Q. What have I done so far?

I wrote some code that connects to a few exchanges and then does a bunch of math to find the best arbitrage opportunities. It is currently checking the prices on over 600 Ethereum tokens. It could be faster, but it mostly works. Right now it just prints found opportunities to my terminal, but I want to send them to a smart contract like I've described above.

I currently support Kyber, Uniswap, ZRX Mesh V3, the WETH wrapping contract, and Compound. I am half done adding support for the Synthetix Arbitrage Rewarder contract on-top of Uniswap. Adding more exchanges is relatively simple, though I'm only interested in non-custodial decentralized exchanges that support atomic arbitrage. Non-atomic arbitrage can definitely be profitable, but is not compatible with the way trades on the Arbitrage Pool contract work.

I wrote some solidity and got a basic arbitrage trade working in a development environment, but nothing on mainnet. This quick and dirty contract code is also fully custodial and has no associated arbtokens.

Q. What more do I need?

To finish the smart contract that can trade against a bunch of exchanges. I have a wrapper contract for Uniswap and 0x, but I am not super happy with them. It looks like Kyber and 0x both have plans for there own versions of this and I'm sure others do to.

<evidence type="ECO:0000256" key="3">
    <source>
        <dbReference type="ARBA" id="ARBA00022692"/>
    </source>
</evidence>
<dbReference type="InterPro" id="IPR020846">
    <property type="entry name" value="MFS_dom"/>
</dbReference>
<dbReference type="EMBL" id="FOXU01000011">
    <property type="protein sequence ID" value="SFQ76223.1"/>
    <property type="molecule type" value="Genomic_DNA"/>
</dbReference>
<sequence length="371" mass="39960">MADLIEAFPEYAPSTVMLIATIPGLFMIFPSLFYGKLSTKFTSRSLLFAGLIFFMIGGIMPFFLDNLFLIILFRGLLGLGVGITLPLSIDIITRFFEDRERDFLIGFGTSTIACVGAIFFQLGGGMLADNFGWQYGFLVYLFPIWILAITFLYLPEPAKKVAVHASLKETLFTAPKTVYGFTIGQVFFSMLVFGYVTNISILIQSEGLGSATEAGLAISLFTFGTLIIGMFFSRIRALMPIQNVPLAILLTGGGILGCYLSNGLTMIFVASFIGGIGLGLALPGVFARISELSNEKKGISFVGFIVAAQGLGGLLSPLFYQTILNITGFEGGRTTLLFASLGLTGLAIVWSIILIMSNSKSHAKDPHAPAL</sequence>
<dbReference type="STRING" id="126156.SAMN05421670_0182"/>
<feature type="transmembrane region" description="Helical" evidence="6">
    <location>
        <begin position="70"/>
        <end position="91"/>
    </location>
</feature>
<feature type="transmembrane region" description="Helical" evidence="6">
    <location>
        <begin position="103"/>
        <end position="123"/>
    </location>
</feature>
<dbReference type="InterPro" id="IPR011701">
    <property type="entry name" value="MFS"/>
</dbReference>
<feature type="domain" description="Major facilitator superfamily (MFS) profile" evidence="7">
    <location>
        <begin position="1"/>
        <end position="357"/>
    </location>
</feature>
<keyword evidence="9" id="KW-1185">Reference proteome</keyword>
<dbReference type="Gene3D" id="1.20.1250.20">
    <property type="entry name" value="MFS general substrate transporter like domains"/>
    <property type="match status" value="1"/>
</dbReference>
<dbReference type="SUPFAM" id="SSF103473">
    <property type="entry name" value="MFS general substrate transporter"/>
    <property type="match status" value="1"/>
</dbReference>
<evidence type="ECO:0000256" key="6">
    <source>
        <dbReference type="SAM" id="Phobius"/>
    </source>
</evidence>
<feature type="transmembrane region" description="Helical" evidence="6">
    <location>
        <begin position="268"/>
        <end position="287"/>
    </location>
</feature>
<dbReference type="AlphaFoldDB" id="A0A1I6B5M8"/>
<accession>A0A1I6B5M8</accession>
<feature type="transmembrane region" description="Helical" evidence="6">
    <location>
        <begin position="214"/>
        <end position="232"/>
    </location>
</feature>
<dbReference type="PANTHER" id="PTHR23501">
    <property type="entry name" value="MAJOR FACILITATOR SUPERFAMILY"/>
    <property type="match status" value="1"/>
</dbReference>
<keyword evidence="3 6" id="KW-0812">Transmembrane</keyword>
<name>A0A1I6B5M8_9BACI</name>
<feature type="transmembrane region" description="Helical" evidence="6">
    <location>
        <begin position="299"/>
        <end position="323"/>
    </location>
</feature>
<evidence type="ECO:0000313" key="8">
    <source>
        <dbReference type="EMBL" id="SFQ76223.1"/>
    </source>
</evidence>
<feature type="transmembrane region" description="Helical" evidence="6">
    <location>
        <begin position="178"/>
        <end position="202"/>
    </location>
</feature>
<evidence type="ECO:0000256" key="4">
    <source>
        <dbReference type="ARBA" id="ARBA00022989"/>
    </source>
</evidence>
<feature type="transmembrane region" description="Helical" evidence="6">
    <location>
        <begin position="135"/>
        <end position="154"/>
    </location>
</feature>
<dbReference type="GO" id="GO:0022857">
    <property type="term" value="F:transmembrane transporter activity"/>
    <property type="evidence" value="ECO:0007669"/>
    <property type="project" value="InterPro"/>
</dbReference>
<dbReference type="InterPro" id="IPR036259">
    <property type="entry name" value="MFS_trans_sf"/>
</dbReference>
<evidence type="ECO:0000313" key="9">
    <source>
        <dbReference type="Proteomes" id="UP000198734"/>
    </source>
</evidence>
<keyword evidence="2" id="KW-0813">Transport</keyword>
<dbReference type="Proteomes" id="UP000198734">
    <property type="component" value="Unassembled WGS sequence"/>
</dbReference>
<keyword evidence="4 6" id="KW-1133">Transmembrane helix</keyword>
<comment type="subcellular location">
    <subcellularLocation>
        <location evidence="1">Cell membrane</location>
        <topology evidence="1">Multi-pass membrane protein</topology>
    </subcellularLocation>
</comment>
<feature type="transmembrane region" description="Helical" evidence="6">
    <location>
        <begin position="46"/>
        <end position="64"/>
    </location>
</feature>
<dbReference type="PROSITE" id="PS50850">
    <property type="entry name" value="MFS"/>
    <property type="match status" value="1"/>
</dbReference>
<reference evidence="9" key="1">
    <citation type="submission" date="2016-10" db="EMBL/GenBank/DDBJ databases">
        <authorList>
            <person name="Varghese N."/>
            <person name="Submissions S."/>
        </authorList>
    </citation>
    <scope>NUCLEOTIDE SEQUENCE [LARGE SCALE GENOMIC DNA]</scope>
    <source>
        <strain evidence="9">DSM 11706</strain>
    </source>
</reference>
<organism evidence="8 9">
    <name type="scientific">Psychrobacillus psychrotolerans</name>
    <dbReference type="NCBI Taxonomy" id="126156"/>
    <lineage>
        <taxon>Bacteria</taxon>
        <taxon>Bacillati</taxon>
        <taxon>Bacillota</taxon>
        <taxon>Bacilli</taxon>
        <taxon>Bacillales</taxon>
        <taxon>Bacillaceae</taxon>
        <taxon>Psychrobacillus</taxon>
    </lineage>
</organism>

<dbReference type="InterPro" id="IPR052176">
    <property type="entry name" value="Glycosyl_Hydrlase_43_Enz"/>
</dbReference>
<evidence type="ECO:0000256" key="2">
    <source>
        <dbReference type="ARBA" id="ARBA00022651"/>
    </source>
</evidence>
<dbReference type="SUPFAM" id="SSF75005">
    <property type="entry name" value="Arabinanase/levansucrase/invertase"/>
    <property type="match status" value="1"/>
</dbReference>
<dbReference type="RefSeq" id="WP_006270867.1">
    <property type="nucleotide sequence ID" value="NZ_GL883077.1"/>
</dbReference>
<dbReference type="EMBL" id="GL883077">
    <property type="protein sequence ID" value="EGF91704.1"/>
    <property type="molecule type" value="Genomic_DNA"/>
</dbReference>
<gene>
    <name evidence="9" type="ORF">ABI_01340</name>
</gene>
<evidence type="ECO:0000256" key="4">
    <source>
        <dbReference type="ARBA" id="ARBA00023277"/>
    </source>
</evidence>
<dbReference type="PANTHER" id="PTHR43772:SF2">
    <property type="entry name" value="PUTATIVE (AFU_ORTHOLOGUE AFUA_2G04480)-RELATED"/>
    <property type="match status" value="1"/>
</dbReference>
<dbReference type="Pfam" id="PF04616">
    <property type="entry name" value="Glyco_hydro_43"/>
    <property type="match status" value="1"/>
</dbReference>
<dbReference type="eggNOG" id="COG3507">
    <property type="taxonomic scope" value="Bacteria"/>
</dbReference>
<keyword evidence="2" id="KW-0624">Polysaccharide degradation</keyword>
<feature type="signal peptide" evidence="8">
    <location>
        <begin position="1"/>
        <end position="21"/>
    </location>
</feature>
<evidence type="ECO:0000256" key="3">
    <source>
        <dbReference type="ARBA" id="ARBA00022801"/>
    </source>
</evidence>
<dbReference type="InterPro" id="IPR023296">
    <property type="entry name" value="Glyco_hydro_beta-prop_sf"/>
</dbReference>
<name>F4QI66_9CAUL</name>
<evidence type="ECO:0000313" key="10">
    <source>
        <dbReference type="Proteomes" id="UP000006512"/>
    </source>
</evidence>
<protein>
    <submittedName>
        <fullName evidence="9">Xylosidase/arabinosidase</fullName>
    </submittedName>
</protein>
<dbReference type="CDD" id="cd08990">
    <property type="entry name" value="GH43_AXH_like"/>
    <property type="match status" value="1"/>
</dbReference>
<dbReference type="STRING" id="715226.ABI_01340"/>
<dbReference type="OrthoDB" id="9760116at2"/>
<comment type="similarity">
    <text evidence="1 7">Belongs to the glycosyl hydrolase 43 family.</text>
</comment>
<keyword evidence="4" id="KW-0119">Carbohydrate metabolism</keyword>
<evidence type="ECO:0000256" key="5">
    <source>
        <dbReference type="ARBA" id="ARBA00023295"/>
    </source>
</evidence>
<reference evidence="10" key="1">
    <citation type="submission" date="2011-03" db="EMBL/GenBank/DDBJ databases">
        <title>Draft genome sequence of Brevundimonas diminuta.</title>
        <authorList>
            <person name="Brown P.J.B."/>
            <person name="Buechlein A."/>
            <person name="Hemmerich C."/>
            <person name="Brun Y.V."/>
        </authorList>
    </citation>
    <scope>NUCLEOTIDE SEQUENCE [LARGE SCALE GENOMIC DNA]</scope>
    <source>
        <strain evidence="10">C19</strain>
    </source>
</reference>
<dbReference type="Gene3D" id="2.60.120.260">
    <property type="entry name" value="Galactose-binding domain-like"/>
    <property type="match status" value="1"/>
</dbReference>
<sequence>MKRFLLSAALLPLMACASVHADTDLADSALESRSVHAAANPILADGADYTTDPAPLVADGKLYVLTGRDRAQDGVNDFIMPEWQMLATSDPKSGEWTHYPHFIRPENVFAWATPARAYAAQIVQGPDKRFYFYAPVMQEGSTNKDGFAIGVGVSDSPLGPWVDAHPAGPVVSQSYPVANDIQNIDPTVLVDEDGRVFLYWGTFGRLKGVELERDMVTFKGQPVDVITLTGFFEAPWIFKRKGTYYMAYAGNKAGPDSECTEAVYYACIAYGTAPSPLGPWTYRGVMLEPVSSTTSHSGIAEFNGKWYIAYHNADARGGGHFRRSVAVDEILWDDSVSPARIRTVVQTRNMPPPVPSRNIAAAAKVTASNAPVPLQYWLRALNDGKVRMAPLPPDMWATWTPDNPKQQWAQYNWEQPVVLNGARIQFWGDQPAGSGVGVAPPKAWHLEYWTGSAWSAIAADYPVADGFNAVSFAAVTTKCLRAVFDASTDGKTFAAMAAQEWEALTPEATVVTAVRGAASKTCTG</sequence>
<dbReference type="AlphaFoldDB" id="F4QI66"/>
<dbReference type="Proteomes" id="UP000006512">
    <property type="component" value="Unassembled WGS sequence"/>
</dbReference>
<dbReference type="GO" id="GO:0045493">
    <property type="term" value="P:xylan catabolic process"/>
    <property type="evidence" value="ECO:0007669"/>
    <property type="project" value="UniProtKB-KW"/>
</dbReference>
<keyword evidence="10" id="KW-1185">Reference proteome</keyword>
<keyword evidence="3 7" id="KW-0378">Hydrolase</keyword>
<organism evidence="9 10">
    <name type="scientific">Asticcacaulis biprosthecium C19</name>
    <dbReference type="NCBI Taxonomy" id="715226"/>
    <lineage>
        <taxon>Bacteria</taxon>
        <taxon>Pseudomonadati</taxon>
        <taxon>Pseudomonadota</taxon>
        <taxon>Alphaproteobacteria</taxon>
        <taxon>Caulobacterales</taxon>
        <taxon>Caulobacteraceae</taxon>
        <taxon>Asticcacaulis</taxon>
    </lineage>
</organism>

A smart contract for depositing and withdrawing tokens for arbtokens. This is pretty standard ERC-20 stuff. I am open to using a different standard though.

To finish the smart contract that ensures balances increase after trades are finished. It needs to be updated to the latest versions of everything and none of it audited. I have parts of this, but it needs an update to the latest solidity, some more work, and an audit.

Software to sign a transaction at several fee levels and broadcast them at set intervals if they don't confirm or if someone else broadcasts a conflicting transaction. It should also be able to replace or cancel transactions.